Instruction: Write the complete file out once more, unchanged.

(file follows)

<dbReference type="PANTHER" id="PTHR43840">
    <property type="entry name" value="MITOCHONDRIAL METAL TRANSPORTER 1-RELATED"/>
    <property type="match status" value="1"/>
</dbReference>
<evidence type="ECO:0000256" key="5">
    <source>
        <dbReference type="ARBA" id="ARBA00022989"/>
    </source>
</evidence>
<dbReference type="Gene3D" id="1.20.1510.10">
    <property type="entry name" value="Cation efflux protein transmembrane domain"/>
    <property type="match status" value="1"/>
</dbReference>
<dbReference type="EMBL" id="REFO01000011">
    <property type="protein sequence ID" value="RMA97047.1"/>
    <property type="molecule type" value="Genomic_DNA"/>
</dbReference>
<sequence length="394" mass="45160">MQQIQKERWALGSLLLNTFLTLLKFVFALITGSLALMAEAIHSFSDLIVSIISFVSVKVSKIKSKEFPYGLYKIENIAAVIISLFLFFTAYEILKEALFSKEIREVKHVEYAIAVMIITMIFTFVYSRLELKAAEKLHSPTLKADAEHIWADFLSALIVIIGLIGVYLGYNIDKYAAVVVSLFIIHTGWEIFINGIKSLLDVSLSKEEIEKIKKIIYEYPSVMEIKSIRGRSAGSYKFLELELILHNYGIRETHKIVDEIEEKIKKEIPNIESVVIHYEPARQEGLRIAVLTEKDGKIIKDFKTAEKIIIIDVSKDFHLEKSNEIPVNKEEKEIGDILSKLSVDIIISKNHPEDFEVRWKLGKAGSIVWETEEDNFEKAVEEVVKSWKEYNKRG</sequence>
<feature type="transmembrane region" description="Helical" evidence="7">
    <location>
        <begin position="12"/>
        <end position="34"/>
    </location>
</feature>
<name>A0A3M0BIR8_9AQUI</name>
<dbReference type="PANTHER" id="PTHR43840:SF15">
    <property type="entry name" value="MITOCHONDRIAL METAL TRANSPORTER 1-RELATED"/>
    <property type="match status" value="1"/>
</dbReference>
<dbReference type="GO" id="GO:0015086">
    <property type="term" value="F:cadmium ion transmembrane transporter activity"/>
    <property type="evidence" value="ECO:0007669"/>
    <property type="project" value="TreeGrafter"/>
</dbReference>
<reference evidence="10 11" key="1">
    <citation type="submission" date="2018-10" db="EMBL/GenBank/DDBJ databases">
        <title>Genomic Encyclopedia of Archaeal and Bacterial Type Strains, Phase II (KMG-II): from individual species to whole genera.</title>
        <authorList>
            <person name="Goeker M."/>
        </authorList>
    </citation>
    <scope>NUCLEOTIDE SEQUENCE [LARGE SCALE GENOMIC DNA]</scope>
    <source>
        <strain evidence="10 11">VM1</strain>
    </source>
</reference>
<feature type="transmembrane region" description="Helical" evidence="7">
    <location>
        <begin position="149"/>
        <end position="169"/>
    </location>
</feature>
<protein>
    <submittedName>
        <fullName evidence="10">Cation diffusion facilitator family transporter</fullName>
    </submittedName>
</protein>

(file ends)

<dbReference type="PANTHER" id="PTHR43840">
    <property type="entry name" value="MITOCHONDRIAL METAL TRANSPORTER 1-RELATED"/>
    <property type="match status" value="1"/>
</dbReference>
<evidence type="ECO:0000256" key="5">
    <source>
        <dbReference type="ARBA" id="ARBA00022989"/>
    </source>
</evidence>
<dbReference type="Gene3D" id="1.20.1510.10">
    <property type="entry name" value="Cation efflux protein transmembrane domain"/>
    <property type="match status" value="1"/>
</dbReference>
<dbReference type="EMBL" id="REFO01000011">
    <property type="protein sequence ID" value="RMA97047.1"/>
    <property type="molecule type" value="Genomic_DNA"/>
</dbReference>
<sequence length="394" mass="45160">MQQIQKERWALGSLLLNTFLTLLKFVFALITGSLALMAEAIHSFSDLIVSIISFVSVKVSKIKSKEFPYGLYKIENIAAVIISLFLFFTAYEILKEALFSKEIREVKHVEYAIAVMIITMIFTFVYSRLELKAAEKLHSPTLKADAEHIWADFLSALIVIIGLIGVYLGYNIDKYAAVVVSLFIIHTGWEIFINGIKSLLDVSLSKEEIEKIKKIIYEYPSVMEIKSIRGRSAGSYKFLELELILHNYGIRETHKIVDEIEEKIKKEIPNIESVVIHYEPARQEGLRIAVLTEKDGKIIKDFKTAEKIIIIDVSKDFHLEKSNEIPVNKEEKEIGDILSKLSVDIIISKNHPEDFEVRWKLGKAGSIVWETEEDNFEKAVEEVVKSWKEYNKRG</sequence>
<feature type="transmembrane region" description="Helical" evidence="7">
    <location>
        <begin position="12"/>
        <end position="34"/>
    </location>
</feature>
<name>A0A3M0BIR8_9AQUI</name>
<dbReference type="PANTHER" id="PTHR43840:SF15">
    <property type="entry name" value="MITOCHONDRIAL METAL TRANSPORTER 1-RELATED"/>
    <property type="match status" value="1"/>
</dbReference>
<dbReference type="GO" id="GO:0015086">
    <property type="term" value="F:cadmium ion transmembrane transporter activity"/>
    <property type="evidence" value="ECO:0007669"/>
    <property type="project" value="TreeGrafter"/>
</dbReference>
<reference evidence="10 11" key="1">
    <citation type="submission" date="2018-10" db="EMBL/GenBank/DDBJ databases">
        <title>Genomic Encyclopedia of Archaeal and Bacterial Type Strains, Phase II (KMG-II): from individual species to whole genera.</title>
        <authorList>
            <person name="Goeker M."/>
        </authorList>
    </citation>
    <scope>NUCLEOTIDE SEQUENCE [LARGE SCALE GENOMIC DNA]</scope>
    <source>
        <strain evidence="10 11">VM1</strain>
    </source>
</reference>
<feature type="transmembrane region" description="Helical" evidence="7">
    <location>
        <begin position="149"/>
        <end position="169"/>
    </location>
</feature>
<protein>
    <submittedName>
        <fullName evidence="10">Cation diffusion facilitator family transporter</fullName>
    </submittedName>
</protein>